Texas rangeland, woodland, wetland, and aquatic ecosystems provide the citizens of Texas with a multitude of benefits. These benefits include income, water, recreation, wildlife habitat, and scenic beauty. The population of Texas grew over 15% from 2010 to 2020 to approximately 29 million. This population increase has impacted several key regions in the state, e.g., suburban areas and the Hill Country. However, this rapid population growth and environmental change threaten resilience and sustainability of these vital ecosystems. Educating ecosystem managers skilled in making decisions that promote sustainability and resilience is a primary goal of the faculty and staff of the Department of Rangeland, Wildlife, and Fisheries Management (RWFM). The RWFM curriculum provides graduates with the necessary skills and integrates knowledge from several science disciplines. The synergy that arises from the integration of biological, physical, and social sciences in RWFM gives rise to real world solutions suitable for uncertainty and unprecedented change. The RWFM curriculum is not entrenched in any one discipline or any single ecosystem. It equips students with the breadth and depth of knowledge that is reflective of the diversity in the ecosystems in which we live and the issues we face.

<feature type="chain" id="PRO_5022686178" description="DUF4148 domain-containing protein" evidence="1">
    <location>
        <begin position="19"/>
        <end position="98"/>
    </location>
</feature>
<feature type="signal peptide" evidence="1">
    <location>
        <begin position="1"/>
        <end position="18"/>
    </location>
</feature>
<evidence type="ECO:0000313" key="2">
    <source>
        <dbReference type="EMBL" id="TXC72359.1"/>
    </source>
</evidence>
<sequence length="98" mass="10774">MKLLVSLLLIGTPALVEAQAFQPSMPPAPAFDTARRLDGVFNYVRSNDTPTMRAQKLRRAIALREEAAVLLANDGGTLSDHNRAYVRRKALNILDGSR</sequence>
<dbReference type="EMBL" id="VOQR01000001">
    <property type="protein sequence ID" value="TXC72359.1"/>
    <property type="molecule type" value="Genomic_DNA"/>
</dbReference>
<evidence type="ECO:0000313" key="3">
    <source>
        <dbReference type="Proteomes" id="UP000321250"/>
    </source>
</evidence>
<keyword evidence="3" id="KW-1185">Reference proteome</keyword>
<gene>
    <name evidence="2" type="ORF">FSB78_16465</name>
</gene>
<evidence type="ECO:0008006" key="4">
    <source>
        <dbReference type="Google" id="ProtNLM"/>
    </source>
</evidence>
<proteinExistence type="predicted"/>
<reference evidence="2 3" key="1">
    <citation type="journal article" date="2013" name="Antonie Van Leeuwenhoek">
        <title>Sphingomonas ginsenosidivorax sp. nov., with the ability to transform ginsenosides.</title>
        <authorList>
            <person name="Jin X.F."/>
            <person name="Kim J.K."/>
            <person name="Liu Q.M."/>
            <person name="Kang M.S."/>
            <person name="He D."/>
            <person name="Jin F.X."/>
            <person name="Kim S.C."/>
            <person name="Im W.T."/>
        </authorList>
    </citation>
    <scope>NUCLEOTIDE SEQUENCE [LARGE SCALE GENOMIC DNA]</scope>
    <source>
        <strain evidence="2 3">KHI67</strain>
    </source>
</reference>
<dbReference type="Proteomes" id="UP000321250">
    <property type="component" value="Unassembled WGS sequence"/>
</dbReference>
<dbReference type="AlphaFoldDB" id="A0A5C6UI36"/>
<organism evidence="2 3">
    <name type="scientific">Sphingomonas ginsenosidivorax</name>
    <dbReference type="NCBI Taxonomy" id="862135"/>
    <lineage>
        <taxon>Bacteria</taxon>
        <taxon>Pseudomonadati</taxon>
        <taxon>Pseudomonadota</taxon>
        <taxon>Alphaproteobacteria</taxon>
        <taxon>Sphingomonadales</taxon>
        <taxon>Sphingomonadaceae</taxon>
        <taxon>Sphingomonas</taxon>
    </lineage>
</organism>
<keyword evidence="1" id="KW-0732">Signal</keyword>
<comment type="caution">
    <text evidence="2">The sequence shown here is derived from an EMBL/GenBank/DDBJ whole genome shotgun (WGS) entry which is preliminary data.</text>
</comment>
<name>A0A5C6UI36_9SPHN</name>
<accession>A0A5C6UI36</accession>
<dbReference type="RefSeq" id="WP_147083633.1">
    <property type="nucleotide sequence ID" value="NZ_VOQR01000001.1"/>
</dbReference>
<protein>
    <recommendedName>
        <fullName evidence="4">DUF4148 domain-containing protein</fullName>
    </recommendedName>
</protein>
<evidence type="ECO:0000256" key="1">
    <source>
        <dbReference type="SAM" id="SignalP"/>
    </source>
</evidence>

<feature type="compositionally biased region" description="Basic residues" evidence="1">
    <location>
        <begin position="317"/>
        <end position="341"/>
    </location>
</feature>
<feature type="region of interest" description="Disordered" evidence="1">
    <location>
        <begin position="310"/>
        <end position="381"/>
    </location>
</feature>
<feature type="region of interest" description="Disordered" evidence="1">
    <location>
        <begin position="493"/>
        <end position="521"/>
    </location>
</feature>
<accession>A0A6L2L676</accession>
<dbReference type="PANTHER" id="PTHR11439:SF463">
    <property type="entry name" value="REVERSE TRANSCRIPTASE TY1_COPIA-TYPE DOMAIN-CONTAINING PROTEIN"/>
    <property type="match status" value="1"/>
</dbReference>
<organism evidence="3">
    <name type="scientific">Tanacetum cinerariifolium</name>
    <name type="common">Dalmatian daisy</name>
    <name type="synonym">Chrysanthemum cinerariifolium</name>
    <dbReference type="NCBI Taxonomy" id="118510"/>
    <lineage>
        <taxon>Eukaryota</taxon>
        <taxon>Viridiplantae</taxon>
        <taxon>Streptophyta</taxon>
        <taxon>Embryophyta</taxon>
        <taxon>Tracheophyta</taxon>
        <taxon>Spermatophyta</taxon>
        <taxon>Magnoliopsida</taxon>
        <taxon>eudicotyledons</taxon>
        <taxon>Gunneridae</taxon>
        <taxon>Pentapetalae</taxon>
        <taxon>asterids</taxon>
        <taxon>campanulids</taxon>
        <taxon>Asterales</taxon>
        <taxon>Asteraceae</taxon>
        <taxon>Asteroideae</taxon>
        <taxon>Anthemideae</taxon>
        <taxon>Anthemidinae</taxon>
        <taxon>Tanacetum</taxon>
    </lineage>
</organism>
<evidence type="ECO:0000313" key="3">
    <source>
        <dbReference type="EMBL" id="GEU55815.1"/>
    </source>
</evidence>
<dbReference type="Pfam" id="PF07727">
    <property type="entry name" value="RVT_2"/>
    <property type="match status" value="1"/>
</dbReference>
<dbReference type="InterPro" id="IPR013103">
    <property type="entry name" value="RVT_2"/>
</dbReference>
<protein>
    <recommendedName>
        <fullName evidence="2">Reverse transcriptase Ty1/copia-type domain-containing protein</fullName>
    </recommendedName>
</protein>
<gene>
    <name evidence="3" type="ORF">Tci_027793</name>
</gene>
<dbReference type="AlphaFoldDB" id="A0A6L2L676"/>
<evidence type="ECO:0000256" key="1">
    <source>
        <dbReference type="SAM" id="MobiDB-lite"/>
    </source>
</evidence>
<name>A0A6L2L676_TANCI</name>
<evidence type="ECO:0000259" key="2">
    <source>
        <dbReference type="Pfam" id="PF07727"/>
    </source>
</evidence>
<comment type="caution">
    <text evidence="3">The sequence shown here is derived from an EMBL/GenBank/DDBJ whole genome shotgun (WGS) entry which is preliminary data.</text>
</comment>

In response to the complexity and diversity of the field, the B.S. in RWFM curriculum provides students with the option of selecting a specialization in one of four tracks: